Also Ep1 of Being Beethoven. Ludwig was a far cry from being a happy bunny.

If you grooved to The Story Of Fire Saga as much as me (this song in particular (context helps)), you might dig this article.

Oh! I watched ABBA: The Movie...

...Twas a hoot. No one - and I mean no one - can carry off blue eye shadow like Agnetha Fältskog.

Just remembered - I reckon this was me trying to write a melody with Morricone in mind.

In other news - I have no other news.

Tinkety-tonk, old fruit, and down with the Nazis...

Wednesday, 1 July 2020

It's July

Tchaikovsky wrote 12 x piano pieces - January, February, March etc. - collectively entitled "The Seasons". One wag wrote in to Radio 3 a while ago to wonder why it wasn't called "The Months" instead. Good question.

Here's one wee cure for the lockdown blues:

Yes - I liked it. Guilty as charged! Slap the cuffs on! In fact it's led me to a minor obsession with ABBA. I had them on my out-for-a-wee-run spotify playlist and even managed an extra lap of the local pond because Does Your Mother Know came on.

Other stuff I have been liking:

State Of Happiness...

This repeated Alan Bennett Diaries doc;

All 6 x episodes of "Billy And Us";

A short story by Elizabeth Taylor called "Taking Mother Out";

This song by Amy Allison:

And I keep dipping back into Tom Lubbock's "Great Works: 50 Paintings Explored". I know so very little about art. I wish Tom was still with us in order to share more brilliant insights.

What else?

Oh! This short BAFTA Scotland-winning film is on BBC Scotland on Monday 6th July at 11.45pm:

It's a gem. I was glad to help on the music.

I'd like to share some Teenage Fanclub news......but I can't.

See ya. Wouldn't wanna be ya.... x

Monday, 22 June 2020

"I love this album to the point of madness"

Tim Burgess is the saviour of Twitter and the Lockdown Blues. His communal online listening parties are brilliant; making us groove to albums from start to finish - just like the old days - while sharing our memories and enthusiasm. Very positive happenings.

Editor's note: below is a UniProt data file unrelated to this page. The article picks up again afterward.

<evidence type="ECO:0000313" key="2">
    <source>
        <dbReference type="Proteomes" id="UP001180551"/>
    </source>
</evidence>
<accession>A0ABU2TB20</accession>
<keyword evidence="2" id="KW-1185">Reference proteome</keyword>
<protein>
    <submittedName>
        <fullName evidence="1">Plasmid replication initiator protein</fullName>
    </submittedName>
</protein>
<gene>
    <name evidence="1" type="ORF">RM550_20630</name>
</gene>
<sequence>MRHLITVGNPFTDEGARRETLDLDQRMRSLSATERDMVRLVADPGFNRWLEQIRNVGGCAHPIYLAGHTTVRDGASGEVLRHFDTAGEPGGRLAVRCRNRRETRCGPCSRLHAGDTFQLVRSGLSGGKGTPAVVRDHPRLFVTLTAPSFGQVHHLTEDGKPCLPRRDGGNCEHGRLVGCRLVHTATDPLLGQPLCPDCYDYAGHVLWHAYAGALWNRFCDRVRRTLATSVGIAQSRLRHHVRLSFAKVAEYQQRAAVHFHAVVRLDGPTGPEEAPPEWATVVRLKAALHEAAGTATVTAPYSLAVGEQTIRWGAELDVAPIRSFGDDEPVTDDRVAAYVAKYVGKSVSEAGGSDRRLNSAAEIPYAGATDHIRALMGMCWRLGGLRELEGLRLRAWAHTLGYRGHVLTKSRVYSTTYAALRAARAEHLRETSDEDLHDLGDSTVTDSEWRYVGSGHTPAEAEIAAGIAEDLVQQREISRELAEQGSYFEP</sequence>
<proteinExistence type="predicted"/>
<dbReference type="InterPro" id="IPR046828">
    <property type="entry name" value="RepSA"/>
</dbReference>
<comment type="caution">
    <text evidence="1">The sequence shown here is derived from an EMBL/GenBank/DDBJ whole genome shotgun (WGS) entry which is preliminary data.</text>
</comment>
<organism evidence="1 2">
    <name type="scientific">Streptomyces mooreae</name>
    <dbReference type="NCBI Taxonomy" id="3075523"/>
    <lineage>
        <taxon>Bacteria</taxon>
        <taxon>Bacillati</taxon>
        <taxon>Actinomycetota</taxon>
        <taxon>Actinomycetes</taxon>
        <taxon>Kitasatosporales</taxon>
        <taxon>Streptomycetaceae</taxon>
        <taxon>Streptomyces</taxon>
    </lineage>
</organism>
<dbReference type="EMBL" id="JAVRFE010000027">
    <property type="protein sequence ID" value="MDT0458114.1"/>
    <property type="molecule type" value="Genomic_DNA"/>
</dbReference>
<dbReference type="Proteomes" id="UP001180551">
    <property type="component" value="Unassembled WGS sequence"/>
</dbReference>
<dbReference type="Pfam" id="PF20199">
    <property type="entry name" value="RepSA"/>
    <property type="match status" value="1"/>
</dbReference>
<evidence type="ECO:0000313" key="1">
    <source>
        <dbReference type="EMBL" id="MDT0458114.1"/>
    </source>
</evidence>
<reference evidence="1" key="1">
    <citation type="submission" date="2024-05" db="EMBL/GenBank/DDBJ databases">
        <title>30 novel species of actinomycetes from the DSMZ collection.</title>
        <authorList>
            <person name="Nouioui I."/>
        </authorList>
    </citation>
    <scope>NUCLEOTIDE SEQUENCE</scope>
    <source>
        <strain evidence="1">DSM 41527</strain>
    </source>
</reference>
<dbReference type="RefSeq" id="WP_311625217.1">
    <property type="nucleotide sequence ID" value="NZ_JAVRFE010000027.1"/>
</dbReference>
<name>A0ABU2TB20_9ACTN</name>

I loved the two Dexy's Midnight Runners parties ("Searching For The Young Soul Rebels" and "Too-Rye-Ay"), and the one for Camera Obscura "Let's Get Out Of This Country" (naturally).

Last night (as I type) it was the turn of Laura Cantrell's "Not The Tremblin' Kind" which still sounds bloody great 20 years after release (on a certain DIY label out of Glasgow, Bonnie Scotland).

Bob Harris and Andy Kershaw played NTTK on national radio here, but the late great John Peel was a huge champion, declaring it:
 "My favourite album of the last 10 years and possibly my life".
I was looking through old faded radio reports of yore and came across another transcribed recommendation from JP:
"I love this album to the point of madness". 
Here's a postcard Peel sent to the Shoeshine Records HQ. He'd bought 14 x copies of NTTK and was wondering when Laura would release the follow up:

In other news I am digging the new Bob album. This is my current favourite (those wee tantalising harmonica breaks!).

I recommend this:

If you haven't read the original gem of a book I would say maybe try and read it first:

"Punk Rock Boy" is the song I contributed to Juniper's debut album. Incidentally Joff Winterhart's band Bucky have a track on Juniper's album too. Small world but I wouldn't like to paint it.

One episode down of "State Of Happiness" and I am ready for Episode 2:

I thought Joe Wicks was very likeable on Desert Island Discs.

And a wee reminder that if the good lord's willing and the creeks don't rise, we might see some of you on the road next year: